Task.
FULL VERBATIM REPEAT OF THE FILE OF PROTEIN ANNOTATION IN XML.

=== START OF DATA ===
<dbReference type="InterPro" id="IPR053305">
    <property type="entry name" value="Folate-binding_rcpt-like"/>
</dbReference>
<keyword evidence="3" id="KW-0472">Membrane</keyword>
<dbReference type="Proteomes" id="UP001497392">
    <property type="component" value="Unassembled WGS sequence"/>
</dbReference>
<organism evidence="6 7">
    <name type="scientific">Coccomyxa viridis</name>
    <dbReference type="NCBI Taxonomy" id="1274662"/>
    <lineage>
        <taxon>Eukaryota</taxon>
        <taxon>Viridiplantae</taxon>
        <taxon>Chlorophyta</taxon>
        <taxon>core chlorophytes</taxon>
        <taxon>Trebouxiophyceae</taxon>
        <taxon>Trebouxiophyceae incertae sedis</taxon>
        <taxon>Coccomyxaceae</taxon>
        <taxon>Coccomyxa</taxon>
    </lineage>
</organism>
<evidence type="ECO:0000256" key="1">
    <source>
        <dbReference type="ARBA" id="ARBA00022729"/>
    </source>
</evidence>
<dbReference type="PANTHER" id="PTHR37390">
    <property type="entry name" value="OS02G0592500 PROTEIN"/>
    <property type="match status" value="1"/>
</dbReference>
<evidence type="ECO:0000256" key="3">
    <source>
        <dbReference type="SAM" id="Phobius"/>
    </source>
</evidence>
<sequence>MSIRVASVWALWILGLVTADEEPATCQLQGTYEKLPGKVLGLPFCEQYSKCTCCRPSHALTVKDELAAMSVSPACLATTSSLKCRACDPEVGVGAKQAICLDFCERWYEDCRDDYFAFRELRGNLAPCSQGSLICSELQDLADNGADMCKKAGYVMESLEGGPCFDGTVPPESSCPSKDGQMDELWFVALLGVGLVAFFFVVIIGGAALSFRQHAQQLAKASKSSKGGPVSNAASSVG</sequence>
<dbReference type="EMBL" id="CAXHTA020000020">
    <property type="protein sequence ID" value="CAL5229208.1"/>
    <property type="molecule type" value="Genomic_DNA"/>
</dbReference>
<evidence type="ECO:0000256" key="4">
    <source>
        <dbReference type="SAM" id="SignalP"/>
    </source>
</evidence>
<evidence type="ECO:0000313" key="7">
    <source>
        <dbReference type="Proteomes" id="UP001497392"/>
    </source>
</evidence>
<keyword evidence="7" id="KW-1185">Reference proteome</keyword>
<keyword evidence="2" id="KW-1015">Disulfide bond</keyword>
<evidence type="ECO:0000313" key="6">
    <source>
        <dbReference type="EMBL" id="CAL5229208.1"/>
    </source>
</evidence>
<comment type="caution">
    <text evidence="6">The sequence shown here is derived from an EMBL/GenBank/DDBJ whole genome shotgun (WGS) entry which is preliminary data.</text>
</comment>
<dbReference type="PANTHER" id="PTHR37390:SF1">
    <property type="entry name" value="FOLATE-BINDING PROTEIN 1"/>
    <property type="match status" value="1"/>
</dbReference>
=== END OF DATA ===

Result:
<dbReference type="InterPro" id="IPR053305">
    <property type="entry name" value="Folate-binding_rcpt-like"/>
</dbReference>
<keyword evidence="3" id="KW-0472">Membrane</keyword>
<dbReference type="Proteomes" id="UP001497392">
    <property type="component" value="Unassembled WGS sequence"/>
</dbReference>
<organism evidence="6 7">
    <name type="scientific">Coccomyxa viridis</name>
    <dbReference type="NCBI Taxonomy" id="1274662"/>
    <lineage>
        <taxon>Eukaryota</taxon>
        <taxon>Viridiplantae</taxon>
        <taxon>Chlorophyta</taxon>
        <taxon>core chlorophytes</taxon>
        <taxon>Trebouxiophyceae</taxon>
        <taxon>Trebouxiophyceae incertae sedis</taxon>
        <taxon>Coccomyxaceae</taxon>
        <taxon>Coccomyxa</taxon>
    </lineage>
</organism>
<evidence type="ECO:0000256" key="1">
    <source>
        <dbReference type="ARBA" id="ARBA00022729"/>
    </source>
</evidence>
<dbReference type="PANTHER" id="PTHR37390">
    <property type="entry name" value="OS02G0592500 PROTEIN"/>
    <property type="match status" value="1"/>
</dbReference>
<evidence type="ECO:0000256" key="3">
    <source>
        <dbReference type="SAM" id="Phobius"/>
    </source>
</evidence>
<sequence>MSIRVASVWALWILGLVTADEEPATCQLQGTYEKLPGKVLGLPFCEQYSKCTCCRPSHALTVKDELAAMSVSPACLATTSSLKCRACDPEVGVGAKQAICLDFCERWYEDCRDDYFAFRELRGNLAPCSQGSLICSELQDLADNGADMCKKAGYVMESLEGGPCFDGTVPPESSCPSKDGQMDELWFVALLGVGLVAFFFVVIIGGAALSFRQHAQQLAKASKSSKGGPVSNAASSVG</sequence>
<dbReference type="EMBL" id="CAXHTA020000020">
    <property type="protein sequence ID" value="CAL5229208.1"/>
    <property type="molecule type" value="Genomic_DNA"/>
</dbReference>
<evidence type="ECO:0000256" key="4">
    <source>
        <dbReference type="SAM" id="SignalP"/>
    </source>
</evidence>
<evidence type="ECO:0000313" key="7">
    <source>
        <dbReference type="Proteomes" id="UP001497392"/>
    </source>
</evidence>
<keyword evidence="7" id="KW-1185">Reference proteome</keyword>
<keyword evidence="2" id="KW-1015">Disulfide bond</keyword>
<evidence type="ECO:0000313" key="6">
    <source>
        <dbReference type="EMBL" id="CAL5229208.1"/>
    </source>
</evidence>
<comment type="caution">
    <text evidence="6">The sequence shown here is derived from an EMBL/GenBank/DDBJ whole genome shotgun (WGS) entry which is preliminary data.</text>
</comment>
<dbReference type="PANTHER" id="PTHR37390:SF1">
    <property type="entry name" value="FOLATE-BINDING PROTEIN 1"/>
    <property type="match status" value="1"/>
</dbReference>